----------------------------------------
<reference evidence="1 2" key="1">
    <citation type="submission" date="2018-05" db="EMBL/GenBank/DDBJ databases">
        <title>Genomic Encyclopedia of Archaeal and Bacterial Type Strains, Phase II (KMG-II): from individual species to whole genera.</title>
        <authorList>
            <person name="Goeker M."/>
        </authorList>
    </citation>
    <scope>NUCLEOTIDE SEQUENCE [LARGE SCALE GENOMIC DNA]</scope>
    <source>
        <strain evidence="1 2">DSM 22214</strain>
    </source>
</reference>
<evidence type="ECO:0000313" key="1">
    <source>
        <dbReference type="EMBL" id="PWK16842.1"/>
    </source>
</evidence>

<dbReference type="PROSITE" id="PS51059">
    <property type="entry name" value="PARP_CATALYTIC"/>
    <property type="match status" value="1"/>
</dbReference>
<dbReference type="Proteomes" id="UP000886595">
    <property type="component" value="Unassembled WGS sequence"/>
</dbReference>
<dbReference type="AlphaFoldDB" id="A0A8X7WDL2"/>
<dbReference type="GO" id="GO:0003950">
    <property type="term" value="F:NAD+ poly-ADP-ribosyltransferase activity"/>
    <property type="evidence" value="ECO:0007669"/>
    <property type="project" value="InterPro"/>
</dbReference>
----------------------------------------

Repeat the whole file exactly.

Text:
<reference evidence="1 2" key="1">
    <citation type="submission" date="2018-05" db="EMBL/GenBank/DDBJ databases">
        <title>Genomic Encyclopedia of Archaeal and Bacterial Type Strains, Phase II (KMG-II): from individual species to whole genera.</title>
        <authorList>
            <person name="Goeker M."/>
        </authorList>
    </citation>
    <scope>NUCLEOTIDE SEQUENCE [LARGE SCALE GENOMIC DNA]</scope>
    <source>
        <strain evidence="1 2">DSM 22214</strain>
    </source>
</reference>
<evidence type="ECO:0000313" key="1">
    <source>
        <dbReference type="EMBL" id="PWK16842.1"/>
    </source>
</evidence>

<dbReference type="PROSITE" id="PS51059">
    <property type="entry name" value="PARP_CATALYTIC"/>
    <property type="match status" value="1"/>
</dbReference>
<dbReference type="Proteomes" id="UP000886595">
    <property type="component" value="Unassembled WGS sequence"/>
</dbReference>
<dbReference type="AlphaFoldDB" id="A0A8X7WDL2"/>
<dbReference type="GO" id="GO:0003950">
    <property type="term" value="F:NAD+ poly-ADP-ribosyltransferase activity"/>
    <property type="evidence" value="ECO:0007669"/>
    <property type="project" value="InterPro"/>
</dbReference>